September 23, 2020
In August 2020, Weil won an important victory in our effort, under the Freedom of Information Act (FOIA), to get our pro bono client documents dating back to the 1940s. Our client, Dr. Emily Socolov, is an historian and folklorist, and currently a Visiting Scholar at the University of Texas at Austin. She is the daughter of Judith Coplon ̶ the first U.S. citizen convicted of espionage for the former Soviet Union. Dr. Socolov is writing a book focusing on the FBI’s surveillance and investigation of her mother, led by J. Edgar Hoover, during the Early Cold War. The FBI’s investigative wrongdoing ultimately led both the Second and D.C. Circuits to overturn her mother’s convictions, in opinions that have often been cited since.
Most of the records our client needs for her book reside in FBI case files, though a few are in the custody and control of other government agencies. Dr. Socolov, represented by the New York Civil Liberties Union, originally sought production of the records under FOIA in 2012. The FBI claimed that it had identified 15,025 pages of responsive documents. Over the next seven years, the FBI produced just 10,751 pages of heavily redacted documents to Dr. Socolov.
Weil was then retained, along with co-counsel Norman Siegel, of Siegel, Teitelbaum & Evans, to get Dr. Socolov the responsive documents to which she was entitled. On April 15, 2019, the team filed a complaint in the U.S. District Court for the Western District of Texas alleging, among other things: an incomplete search for documents; improper redactions pursuant to FOIA’s statutory exemptions; and a document production pace antithetical to FOIA’s purposes.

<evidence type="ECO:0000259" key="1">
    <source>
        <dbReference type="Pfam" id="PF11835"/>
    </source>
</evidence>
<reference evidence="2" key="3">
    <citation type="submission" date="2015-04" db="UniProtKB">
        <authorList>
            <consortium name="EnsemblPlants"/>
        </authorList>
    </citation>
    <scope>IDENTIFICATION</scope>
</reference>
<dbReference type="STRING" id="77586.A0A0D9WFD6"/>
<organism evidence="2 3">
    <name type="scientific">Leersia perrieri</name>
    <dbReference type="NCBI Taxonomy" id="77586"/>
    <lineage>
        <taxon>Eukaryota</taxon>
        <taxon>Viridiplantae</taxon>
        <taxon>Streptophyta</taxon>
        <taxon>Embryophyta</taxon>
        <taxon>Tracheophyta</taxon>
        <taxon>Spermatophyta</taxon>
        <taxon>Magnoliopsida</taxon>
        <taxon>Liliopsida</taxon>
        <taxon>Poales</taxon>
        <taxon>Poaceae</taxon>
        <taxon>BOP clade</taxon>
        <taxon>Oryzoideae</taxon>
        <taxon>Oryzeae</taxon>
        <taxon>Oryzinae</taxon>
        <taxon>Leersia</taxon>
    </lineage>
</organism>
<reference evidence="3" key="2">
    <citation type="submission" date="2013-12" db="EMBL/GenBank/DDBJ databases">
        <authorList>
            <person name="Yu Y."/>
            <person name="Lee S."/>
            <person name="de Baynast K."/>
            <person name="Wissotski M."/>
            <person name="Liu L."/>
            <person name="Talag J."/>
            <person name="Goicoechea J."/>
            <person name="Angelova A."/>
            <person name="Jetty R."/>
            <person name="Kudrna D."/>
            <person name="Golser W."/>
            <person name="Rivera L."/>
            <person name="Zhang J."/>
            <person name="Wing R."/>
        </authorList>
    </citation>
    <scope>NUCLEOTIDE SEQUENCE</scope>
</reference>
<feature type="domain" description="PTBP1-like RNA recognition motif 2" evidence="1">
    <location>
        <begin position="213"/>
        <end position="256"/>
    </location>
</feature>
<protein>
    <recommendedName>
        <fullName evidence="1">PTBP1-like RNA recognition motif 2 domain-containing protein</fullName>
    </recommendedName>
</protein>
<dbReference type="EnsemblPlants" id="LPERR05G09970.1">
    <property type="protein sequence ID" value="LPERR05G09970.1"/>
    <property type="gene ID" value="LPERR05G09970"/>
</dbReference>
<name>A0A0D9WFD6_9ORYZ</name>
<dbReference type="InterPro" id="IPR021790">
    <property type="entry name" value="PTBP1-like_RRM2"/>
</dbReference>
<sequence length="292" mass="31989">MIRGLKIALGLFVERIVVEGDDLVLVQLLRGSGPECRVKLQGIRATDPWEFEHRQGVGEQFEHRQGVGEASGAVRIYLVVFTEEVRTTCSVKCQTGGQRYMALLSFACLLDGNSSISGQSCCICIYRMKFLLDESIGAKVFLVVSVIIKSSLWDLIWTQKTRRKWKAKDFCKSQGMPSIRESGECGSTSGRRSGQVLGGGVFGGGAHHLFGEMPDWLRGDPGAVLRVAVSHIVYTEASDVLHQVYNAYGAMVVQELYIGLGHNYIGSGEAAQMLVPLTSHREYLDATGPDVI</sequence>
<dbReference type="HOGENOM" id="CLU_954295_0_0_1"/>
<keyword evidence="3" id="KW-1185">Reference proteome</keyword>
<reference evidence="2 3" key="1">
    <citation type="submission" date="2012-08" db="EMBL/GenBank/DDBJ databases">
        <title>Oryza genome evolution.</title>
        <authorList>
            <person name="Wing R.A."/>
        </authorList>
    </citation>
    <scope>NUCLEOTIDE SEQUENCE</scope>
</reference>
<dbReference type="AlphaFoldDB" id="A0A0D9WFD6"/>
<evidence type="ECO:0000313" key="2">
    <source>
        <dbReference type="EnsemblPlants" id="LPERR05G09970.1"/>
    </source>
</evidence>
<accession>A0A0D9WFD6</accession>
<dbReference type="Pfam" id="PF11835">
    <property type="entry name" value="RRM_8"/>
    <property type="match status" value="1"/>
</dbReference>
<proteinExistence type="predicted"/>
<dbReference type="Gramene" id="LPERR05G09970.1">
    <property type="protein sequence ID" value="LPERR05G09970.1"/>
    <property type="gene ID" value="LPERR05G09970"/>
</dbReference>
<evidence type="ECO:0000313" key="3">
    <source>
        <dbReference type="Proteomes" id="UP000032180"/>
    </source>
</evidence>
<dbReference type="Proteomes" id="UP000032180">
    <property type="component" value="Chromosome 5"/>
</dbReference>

After Weil and co-counsel filed suit, the government informed us that the FBI had re-run its search and determined that there were actually 42,759 pages of responsive documents. The FBI agreed to process the documents, with more limited redactions, at the FBI’s standard, and frequently court-approved, rate of 500 pages per month. At that rate, Dr. Socolov would not receive the final production until 2027 ̶ 15 years after filing her FOIA request and when she would be 75 years old.
The team then asked the court to override FBI procedures and order the FBI to process the documents far more quickly ̶ a request we believe to be an issue of first impression within the Fifth Circuit. The government requested that the court allow them to continue processing documents at a rate of 500 pages per month. We sought a rate three times as fast, of 1,500 pages per month. Although a significant number of courts have recently deferred to the FBI and upheld 500-page-per-month production rates, our team identified, and urged the court to follow, a line of cases in which district courts had used their equitable powers to mandate expedited production rates.
On August 24, 2020, the court ruled in favor of our client. Notwithstanding that it found the FBI’s 500-page-per-month processing rate to be generally appropriate, the court (i) reaffirmed its authority to override agency document processing policies where appropriate, to protect the purpose and spirit of FOIA and the rights of individual FOIA requesters, and (ii) ordered the FBI to produce documents to Dr. Socolov at a rate of 1,500 pages per month, with final document production by December 31, 2022 ̶ more than four years earlier than the date the FBI had proposed.